Federal Reserve Chair Janet Yellen said Wednesday that she doesn't see a need for the Fed to start raising interest rates to defuse the risk that extremely low rates could destabilize the financial system.
Yellen said she does see "pockets" of increased risk-taking. But she said those threats could be addressed through greater use of regulatory tools. Many of those tools, such as higher capital standards for banks, were put in place after the 2008 financial crisis, which triggered the Great Recession.
Continue Reading Below
In her remarks at a conference sponsored by the International Monetary Fund, Yellen disputed criticism that the Fed had contributed to the 2008 crisis by keeping rates too low earlier in the decade.
Yellen acknowledged that financial stability risks "escalated to a dangerous level in the mid-2000s" and that policy-makers overlooked the vulnerabilities in the financial system that would make the subsequent decline in home prices so destabilizing. She included herself in this group of policymakers.
"Policymakers failed to anticipate that the reversal of the house price bubble would trigger the most significant financial crisis in the United States since the Great Depression," Yellen said.
She said the government has made progress since then in closing the regulatory gaps that allowed the financial crisis to erupt.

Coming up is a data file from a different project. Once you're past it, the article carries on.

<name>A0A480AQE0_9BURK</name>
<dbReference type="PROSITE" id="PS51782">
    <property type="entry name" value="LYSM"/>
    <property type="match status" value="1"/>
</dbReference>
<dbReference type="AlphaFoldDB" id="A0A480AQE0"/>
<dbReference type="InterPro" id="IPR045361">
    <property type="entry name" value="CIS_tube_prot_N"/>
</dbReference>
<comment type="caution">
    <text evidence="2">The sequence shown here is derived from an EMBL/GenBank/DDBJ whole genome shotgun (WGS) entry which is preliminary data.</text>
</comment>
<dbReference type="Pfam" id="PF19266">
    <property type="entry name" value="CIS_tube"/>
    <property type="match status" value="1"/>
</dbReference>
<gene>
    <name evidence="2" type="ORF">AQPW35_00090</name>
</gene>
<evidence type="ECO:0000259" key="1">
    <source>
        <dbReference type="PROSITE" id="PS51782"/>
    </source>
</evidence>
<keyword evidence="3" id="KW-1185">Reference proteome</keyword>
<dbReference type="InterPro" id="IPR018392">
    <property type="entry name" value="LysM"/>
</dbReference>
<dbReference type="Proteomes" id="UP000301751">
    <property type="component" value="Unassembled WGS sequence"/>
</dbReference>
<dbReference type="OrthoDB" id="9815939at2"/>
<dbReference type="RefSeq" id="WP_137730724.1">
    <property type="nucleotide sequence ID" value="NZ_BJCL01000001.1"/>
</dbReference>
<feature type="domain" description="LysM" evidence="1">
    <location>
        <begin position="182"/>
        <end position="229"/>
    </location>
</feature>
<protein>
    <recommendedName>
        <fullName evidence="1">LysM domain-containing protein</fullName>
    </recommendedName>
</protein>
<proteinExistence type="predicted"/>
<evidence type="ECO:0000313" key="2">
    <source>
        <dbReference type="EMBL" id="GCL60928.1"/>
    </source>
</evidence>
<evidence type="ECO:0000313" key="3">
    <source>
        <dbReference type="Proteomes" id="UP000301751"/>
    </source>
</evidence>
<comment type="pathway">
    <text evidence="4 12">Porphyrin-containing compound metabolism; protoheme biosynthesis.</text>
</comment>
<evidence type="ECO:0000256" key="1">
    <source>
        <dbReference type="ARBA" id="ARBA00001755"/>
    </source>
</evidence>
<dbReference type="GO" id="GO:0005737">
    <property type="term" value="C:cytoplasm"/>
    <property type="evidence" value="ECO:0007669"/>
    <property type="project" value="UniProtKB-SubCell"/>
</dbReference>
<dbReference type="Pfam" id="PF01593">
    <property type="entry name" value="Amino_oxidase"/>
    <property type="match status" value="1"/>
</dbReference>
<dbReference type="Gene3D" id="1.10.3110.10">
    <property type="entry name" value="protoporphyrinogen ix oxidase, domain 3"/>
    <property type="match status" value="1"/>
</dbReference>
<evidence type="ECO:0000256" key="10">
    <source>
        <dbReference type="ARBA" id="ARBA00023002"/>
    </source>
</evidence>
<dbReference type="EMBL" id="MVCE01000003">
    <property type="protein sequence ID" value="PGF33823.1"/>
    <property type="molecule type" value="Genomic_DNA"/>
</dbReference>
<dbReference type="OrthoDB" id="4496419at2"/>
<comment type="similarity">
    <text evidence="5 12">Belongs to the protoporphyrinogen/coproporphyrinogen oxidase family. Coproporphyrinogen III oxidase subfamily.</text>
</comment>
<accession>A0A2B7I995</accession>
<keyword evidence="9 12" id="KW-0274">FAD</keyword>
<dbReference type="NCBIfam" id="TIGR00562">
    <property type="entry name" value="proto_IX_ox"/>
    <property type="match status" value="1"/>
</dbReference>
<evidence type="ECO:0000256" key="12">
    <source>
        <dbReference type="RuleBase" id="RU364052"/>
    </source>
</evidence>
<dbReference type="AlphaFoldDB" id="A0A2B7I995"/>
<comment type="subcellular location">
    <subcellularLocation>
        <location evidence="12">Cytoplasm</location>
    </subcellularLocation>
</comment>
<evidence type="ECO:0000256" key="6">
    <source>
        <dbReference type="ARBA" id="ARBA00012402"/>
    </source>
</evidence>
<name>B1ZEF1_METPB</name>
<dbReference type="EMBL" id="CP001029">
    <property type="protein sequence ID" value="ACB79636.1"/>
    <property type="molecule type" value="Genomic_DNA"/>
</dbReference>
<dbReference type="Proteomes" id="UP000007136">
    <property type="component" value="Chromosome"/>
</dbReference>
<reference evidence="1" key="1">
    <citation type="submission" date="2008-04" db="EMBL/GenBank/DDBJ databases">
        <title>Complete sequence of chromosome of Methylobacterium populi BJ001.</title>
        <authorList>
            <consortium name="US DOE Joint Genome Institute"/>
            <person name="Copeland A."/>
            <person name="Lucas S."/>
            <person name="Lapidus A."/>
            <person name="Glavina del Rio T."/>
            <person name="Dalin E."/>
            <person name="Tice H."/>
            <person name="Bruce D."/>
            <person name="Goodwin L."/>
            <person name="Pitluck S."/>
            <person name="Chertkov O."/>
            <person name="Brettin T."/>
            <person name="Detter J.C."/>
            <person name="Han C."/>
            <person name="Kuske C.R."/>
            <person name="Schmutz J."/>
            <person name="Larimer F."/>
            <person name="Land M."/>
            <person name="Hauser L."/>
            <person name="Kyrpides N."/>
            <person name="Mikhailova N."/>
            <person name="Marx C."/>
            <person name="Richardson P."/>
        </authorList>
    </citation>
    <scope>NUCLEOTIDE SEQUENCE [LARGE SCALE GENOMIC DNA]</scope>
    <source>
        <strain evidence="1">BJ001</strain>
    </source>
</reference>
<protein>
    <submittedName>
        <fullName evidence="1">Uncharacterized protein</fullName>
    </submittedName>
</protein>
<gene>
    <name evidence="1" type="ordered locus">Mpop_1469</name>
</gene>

Yellen spoke one day after the Dow Jones industrial average set a record for the stock market. Some critics of Fed policies have warned that the central bank could be setting the stage for another dangerous bubble by keeping rates so low for so long.
But in her speech, Yellen said she didn't see dangerous excesses in the financial system. She said that there were isolated areas of increased risk taking but that those could be dealt with through regulatory changes rather than by raising rates.
She specifically mentioned that demand for corporate bonds, commonly called junk bonds, is rising. This suggests that investors are buying those bonds in a "reach for yield" without properly assessing the risks of a possible default on some of these bonds. But Yellen said regulators had the tools to address rising risks in specific areas.
Yellen's comments Wednesday were in line with remarks she made at a news conference after the Fed's June 17-18 meeting. She made clear then that the U.S. economy still needs help from the Fed's low rates and that she saw no need to start boosting them now. Most analysts think the Fed won't start raising its benchmark short-term rate before mid-2015.